I woke up this morning to the big barn door pushed off its track, Morgen shoving her bottom against the door, swinging it way out. Itching season has arrived. I yelled at her to STOP. ITt. I got dressed, sorry to leave Bruce’s heavy breathing, a decent slumber, born of two hours awake in the middle of the night. I went out hoping I could push the door back in place. I’ve done that before—been able to lift it and slide it back. But not so this morning. I told Morgen what I thought. She looked at me with pricked ears. Tessie cocked her leg and waited.
Are we going to have to call our stout neighbors to help us lift it back on track? Or worse the expert shed door repairmen—Steve and Andy, who fixed our jammed shed door?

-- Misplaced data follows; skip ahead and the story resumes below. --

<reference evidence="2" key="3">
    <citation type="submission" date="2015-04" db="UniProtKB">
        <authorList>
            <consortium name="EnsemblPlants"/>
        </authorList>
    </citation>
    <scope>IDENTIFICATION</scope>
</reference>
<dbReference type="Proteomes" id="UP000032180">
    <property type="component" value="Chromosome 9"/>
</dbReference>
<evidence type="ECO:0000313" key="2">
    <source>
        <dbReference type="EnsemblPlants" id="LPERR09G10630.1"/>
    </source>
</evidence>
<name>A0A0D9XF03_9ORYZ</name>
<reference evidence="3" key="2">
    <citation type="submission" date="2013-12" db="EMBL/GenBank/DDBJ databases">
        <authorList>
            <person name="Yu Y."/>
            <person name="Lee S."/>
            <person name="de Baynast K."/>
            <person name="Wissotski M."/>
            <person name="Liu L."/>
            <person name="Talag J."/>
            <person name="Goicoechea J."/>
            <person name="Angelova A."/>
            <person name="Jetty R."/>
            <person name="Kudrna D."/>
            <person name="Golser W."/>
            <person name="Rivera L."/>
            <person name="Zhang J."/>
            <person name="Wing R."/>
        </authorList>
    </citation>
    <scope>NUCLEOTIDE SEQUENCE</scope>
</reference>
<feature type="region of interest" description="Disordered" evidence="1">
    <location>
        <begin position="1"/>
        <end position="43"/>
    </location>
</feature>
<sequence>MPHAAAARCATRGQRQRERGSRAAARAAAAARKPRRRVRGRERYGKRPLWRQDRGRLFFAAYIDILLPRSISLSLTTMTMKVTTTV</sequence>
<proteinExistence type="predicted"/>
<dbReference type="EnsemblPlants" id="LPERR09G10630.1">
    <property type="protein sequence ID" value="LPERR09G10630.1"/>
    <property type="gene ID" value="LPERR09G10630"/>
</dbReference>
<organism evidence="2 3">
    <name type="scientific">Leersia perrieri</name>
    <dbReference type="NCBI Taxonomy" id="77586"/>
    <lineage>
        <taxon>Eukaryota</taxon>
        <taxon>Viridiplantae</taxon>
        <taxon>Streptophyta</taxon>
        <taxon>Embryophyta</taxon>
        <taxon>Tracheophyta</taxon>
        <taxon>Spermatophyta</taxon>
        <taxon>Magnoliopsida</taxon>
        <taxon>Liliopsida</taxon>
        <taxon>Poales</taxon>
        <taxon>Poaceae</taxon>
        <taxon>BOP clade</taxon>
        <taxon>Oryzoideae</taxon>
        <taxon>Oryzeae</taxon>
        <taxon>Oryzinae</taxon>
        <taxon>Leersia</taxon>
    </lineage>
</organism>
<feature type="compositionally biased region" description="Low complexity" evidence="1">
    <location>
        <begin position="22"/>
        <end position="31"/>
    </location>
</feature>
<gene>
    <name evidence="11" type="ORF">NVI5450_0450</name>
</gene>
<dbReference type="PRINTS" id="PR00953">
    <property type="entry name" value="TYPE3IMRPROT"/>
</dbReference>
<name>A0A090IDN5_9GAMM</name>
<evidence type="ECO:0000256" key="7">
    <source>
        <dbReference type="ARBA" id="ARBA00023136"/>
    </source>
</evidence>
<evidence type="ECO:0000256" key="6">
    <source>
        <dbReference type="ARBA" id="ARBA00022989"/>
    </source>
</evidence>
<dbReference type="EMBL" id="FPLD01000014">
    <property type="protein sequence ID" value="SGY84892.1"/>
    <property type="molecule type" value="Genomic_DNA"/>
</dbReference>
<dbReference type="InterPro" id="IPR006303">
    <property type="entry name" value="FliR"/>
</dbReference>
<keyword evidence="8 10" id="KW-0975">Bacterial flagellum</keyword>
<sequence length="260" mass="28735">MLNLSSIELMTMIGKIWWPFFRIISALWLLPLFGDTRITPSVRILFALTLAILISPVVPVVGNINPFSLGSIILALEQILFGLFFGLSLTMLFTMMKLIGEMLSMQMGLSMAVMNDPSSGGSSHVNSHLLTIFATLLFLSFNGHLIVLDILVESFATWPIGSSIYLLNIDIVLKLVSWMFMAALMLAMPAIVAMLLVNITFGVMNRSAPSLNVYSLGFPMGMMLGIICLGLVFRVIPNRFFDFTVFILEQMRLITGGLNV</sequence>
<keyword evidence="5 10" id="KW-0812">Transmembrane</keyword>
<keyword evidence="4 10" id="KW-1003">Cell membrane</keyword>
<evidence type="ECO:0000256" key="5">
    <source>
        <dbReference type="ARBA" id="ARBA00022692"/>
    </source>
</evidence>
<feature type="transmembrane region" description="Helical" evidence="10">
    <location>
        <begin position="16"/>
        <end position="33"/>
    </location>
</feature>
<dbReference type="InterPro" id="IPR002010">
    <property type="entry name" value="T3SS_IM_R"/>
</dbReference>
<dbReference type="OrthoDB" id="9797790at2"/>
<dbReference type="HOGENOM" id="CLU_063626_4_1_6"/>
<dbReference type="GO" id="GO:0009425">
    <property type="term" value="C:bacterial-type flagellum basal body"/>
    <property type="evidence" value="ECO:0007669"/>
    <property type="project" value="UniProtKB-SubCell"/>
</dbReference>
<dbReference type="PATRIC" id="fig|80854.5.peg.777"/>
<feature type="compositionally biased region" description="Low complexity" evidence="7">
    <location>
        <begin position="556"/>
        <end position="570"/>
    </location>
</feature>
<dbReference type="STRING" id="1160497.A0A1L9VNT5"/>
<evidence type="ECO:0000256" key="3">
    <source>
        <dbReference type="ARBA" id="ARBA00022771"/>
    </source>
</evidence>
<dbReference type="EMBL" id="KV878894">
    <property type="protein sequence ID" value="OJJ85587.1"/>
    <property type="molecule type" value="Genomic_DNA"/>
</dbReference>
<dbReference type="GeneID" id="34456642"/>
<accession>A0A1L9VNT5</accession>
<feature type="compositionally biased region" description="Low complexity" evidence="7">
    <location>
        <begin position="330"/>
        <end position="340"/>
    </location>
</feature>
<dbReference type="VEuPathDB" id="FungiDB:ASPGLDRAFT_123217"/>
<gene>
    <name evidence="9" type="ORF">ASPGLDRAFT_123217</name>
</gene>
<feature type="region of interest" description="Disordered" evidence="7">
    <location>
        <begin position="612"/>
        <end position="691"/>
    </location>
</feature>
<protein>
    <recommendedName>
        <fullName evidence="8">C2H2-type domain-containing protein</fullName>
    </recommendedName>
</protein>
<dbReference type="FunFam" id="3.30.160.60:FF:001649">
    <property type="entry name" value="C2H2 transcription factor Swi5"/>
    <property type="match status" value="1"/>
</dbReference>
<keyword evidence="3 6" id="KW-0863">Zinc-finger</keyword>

When Bruce came out he told me to clean the barn. (Maybe he didn’t want me to see his magic?) I put the mares’ grazing muzzles on and lead them out to the pasture to get them out of the way. With the smell of fresh grass, hay doesn’t appeal like it does in the winter.
I’ve kept them off pasture since we planted orchard grass. It quickly became a hay field. I’ve been warned that pasture can make them even fatter, but keeping them in these paddocks with just hay and the nubbins of grass that grow up through the ag lime seems to make them even fatter. At least for an hour they can be together and get some space. When I let them loose they both cantered up to the single strand of electric wire that has no charge. Trouble. They’re still looking for trouble.